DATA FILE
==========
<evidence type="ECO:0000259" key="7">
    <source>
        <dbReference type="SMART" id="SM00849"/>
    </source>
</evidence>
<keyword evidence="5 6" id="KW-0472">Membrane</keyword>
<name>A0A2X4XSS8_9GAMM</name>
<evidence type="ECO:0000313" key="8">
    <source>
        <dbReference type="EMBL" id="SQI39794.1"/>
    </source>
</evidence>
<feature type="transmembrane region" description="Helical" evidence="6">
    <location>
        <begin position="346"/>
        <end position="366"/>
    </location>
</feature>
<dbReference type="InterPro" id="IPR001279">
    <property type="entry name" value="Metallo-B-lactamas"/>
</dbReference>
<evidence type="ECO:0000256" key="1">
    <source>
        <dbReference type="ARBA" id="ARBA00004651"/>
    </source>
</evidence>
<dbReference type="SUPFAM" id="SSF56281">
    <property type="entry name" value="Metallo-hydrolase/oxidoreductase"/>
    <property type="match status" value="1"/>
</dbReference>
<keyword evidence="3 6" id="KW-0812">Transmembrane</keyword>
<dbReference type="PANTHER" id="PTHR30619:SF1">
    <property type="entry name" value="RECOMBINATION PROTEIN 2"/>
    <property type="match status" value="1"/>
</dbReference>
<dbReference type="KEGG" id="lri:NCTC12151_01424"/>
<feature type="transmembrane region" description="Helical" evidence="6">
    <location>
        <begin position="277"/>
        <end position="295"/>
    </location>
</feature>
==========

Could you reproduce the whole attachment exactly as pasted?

<evidence type="ECO:0000259" key="7">
    <source>
        <dbReference type="SMART" id="SM00849"/>
    </source>
</evidence>
<keyword evidence="5 6" id="KW-0472">Membrane</keyword>
<name>A0A2X4XSS8_9GAMM</name>
<evidence type="ECO:0000313" key="8">
    <source>
        <dbReference type="EMBL" id="SQI39794.1"/>
    </source>
</evidence>
<feature type="transmembrane region" description="Helical" evidence="6">
    <location>
        <begin position="346"/>
        <end position="366"/>
    </location>
</feature>
<dbReference type="InterPro" id="IPR001279">
    <property type="entry name" value="Metallo-B-lactamas"/>
</dbReference>
<evidence type="ECO:0000256" key="1">
    <source>
        <dbReference type="ARBA" id="ARBA00004651"/>
    </source>
</evidence>
<dbReference type="SUPFAM" id="SSF56281">
    <property type="entry name" value="Metallo-hydrolase/oxidoreductase"/>
    <property type="match status" value="1"/>
</dbReference>
<keyword evidence="3 6" id="KW-0812">Transmembrane</keyword>
<dbReference type="PANTHER" id="PTHR30619:SF1">
    <property type="entry name" value="RECOMBINATION PROTEIN 2"/>
    <property type="match status" value="1"/>
</dbReference>
<dbReference type="KEGG" id="lri:NCTC12151_01424"/>
<feature type="transmembrane region" description="Helical" evidence="6">
    <location>
        <begin position="277"/>
        <end position="295"/>
    </location>
</feature>